Snake in the kitchen

Not much more to say about this one. Everybody else in the house was away somewhere—Abby at the Oregon Country Fair, Sally at Far View Ranch, Nell still in France, Amy visiting Rick and Tweedy. I checked on the web to make sure it was not venomous, and indeed it was a regular ? snake. Then I swept it out with a broom. I have been working on the algebra book, and enjoying the life of one living alone. Nice for a week, not much longer.

Purple Martins

I’ve seen these birds before but have failed to identify them, thinking they were some type of swallow. But the description in Sibley, particularly of the Western female, is conclusive. They make a gurgling chirp as the fly or, as in this case, bicker. I think these are the birds I saw last summer hanging around a saguaro, and that the birds I thought were starlings then were just the males. Nice to have that cleared up.

The Harris’s Hawk was there again today, also a beautiful Pyrrhuloxia.

Finches on Saguaro

The one on the left has a bright red piece of fruit in his mouth. I was noticing flight patterns this morning: one woodpecker flew by close and it seemed he was folding his wings to his body in each downward part of his up-and-down trajectory, whereas doves fly more the way you would think birds fly if you never looked at them: straight path with mechanically flapping wings (or the kid-in-the-playground stiff winged banking bomber glide). It would be interesting to understand the mechanics. Finches, like woodpeckers, have an up-and-down flight, beating their wings on the upward part and gliding down, but they seem to keep their wings open on the glide. Also, if you look closely at the doves they are moving slightly up and down with each wing beat.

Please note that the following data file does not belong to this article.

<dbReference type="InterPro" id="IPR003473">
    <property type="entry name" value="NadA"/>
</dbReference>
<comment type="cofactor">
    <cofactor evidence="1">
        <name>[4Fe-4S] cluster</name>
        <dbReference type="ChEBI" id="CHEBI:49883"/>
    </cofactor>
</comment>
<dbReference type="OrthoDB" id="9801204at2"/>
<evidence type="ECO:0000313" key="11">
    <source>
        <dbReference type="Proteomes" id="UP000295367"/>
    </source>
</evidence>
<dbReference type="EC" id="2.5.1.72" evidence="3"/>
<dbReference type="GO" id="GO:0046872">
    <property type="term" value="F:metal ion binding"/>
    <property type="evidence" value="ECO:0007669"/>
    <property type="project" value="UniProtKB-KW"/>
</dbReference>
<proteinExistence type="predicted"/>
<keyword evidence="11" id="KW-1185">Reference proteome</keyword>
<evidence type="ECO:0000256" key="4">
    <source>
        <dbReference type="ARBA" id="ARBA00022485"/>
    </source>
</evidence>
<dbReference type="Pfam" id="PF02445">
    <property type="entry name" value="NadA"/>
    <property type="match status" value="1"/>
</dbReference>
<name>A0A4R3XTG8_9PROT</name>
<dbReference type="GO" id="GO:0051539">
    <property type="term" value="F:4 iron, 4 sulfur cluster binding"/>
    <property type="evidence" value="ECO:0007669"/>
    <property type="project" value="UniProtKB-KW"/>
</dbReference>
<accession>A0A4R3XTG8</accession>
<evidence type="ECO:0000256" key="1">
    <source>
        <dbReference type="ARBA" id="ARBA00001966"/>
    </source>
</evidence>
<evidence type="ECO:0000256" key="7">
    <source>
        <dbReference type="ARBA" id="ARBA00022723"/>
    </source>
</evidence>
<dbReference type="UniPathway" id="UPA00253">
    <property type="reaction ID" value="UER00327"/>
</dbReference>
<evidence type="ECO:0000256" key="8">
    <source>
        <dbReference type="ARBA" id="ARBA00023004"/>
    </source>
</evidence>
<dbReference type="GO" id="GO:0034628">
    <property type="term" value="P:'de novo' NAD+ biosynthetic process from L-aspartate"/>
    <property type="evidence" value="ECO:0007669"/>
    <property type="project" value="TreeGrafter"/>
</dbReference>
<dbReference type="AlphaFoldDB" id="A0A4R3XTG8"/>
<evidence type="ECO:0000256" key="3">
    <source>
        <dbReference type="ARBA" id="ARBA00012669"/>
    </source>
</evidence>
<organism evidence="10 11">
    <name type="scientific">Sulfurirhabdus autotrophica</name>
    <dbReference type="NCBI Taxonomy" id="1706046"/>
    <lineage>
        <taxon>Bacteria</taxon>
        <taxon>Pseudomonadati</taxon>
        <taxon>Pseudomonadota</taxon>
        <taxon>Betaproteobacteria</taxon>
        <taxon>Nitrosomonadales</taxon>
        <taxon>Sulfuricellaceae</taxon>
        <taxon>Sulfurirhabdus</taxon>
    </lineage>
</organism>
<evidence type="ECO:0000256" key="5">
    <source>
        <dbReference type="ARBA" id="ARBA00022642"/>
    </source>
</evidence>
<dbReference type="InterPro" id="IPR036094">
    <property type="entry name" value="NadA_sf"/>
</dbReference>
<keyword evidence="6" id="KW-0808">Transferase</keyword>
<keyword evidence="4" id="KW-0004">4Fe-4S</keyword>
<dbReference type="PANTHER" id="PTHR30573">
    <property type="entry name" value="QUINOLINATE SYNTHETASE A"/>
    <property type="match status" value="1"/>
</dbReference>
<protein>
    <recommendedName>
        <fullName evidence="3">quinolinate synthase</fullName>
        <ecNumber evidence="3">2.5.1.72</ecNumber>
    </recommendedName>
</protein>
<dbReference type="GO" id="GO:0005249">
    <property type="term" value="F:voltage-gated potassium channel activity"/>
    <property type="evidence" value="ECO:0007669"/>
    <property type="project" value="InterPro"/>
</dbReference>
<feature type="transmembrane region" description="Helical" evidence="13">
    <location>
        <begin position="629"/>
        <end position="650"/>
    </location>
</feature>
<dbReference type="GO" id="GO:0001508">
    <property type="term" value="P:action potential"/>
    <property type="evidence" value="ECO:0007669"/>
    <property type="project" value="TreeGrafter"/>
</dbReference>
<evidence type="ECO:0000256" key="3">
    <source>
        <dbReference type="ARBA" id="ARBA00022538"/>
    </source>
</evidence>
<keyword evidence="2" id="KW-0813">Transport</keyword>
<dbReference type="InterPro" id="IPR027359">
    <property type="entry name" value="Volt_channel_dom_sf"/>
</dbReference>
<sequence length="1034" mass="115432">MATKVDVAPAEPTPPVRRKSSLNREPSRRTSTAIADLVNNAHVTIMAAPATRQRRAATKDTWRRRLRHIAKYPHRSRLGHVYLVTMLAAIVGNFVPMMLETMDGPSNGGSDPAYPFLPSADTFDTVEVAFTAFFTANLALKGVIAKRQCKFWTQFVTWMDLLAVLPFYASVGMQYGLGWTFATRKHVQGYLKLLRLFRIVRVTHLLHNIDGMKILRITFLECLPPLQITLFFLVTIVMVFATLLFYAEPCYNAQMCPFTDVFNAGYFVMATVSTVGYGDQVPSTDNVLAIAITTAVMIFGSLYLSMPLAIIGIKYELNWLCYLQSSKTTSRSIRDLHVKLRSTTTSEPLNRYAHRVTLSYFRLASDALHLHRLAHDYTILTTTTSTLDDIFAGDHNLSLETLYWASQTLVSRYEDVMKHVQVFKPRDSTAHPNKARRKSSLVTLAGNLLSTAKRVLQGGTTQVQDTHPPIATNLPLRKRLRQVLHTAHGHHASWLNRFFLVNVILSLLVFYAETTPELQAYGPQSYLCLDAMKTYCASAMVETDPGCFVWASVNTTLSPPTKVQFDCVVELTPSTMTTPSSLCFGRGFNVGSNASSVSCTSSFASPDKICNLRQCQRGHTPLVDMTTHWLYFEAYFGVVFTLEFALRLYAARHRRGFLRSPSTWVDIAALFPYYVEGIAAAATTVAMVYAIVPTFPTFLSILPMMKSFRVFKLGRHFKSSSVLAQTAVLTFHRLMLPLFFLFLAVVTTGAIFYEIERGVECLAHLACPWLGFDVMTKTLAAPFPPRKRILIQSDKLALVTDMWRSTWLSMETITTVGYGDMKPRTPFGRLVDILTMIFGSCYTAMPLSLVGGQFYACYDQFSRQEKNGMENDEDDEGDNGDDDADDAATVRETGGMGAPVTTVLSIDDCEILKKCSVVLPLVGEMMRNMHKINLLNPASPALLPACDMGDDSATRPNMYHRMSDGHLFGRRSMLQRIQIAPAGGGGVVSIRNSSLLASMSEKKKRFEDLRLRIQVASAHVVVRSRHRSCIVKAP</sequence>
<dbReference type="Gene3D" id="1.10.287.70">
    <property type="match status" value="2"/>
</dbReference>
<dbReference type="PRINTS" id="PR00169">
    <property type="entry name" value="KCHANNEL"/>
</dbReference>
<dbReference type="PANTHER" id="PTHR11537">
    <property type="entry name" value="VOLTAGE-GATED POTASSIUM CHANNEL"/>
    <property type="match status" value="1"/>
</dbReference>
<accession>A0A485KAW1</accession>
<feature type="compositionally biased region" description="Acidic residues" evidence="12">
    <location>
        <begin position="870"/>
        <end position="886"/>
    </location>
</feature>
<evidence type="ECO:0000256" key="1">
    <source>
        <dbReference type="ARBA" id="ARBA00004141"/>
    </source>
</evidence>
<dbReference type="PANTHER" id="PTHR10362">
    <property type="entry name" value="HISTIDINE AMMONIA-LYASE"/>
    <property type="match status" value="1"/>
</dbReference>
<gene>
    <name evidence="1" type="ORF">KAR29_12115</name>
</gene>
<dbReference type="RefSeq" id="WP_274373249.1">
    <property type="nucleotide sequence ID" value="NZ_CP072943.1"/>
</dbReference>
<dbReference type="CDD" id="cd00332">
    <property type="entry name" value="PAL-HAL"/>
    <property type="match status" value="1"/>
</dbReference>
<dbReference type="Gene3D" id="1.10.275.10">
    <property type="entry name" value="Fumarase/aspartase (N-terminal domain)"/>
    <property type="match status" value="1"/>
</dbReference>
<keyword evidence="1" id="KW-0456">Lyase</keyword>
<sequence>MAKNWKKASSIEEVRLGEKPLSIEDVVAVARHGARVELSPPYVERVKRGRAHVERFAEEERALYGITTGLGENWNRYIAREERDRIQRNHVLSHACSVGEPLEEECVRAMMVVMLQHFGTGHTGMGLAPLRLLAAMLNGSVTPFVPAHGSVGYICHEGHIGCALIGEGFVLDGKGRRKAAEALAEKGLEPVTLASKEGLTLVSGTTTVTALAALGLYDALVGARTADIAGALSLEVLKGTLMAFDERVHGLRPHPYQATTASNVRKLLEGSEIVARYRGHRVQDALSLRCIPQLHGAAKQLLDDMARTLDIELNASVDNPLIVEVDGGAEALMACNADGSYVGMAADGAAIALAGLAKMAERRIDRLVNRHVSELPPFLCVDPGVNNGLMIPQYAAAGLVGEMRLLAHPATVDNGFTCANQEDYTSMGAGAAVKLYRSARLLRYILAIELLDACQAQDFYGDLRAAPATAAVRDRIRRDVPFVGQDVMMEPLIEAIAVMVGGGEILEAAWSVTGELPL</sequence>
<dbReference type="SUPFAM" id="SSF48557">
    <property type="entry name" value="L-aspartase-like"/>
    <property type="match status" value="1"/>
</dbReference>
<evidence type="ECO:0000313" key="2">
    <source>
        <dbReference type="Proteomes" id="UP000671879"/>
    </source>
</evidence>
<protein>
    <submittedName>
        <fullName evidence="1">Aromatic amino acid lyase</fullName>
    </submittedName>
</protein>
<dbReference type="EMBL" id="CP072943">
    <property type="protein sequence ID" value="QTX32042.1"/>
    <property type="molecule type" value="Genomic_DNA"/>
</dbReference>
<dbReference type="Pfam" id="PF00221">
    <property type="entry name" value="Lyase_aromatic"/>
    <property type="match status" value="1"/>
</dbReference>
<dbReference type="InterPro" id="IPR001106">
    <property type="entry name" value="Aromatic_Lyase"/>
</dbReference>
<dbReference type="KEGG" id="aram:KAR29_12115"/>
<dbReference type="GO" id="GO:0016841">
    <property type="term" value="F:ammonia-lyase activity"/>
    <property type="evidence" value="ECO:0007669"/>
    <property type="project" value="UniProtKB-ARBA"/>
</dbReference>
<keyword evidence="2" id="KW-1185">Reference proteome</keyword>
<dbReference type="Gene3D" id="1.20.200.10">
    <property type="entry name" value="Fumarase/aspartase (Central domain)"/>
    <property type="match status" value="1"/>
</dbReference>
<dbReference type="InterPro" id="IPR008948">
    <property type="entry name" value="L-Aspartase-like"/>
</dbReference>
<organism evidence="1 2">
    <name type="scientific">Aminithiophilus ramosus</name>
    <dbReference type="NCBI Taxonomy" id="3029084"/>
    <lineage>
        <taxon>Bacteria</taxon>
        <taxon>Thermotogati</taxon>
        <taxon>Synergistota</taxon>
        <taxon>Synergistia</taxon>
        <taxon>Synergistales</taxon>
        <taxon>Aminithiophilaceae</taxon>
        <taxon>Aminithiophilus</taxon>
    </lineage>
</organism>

The Catclaw Acacias are covered with their beautiful twisty green-red pods.

Harris’s Hawk taking off

Some White-thorn Acacia’s are still bloom in the shadier parts of the wash, but most of the acacias, mesquites, and paloverdes are past it, putting out their pods. The brittlebushes are all looking dead again, preparing for survival of the summer. I heard a Lucy’s Warbler again … don’t think I’ve actually seen one all spring, but I’ve been traveling a lot. The Harris’s Hawk was making his usual complaint, a sharp whining cry, before I got too close and he took off for the next telephone pole.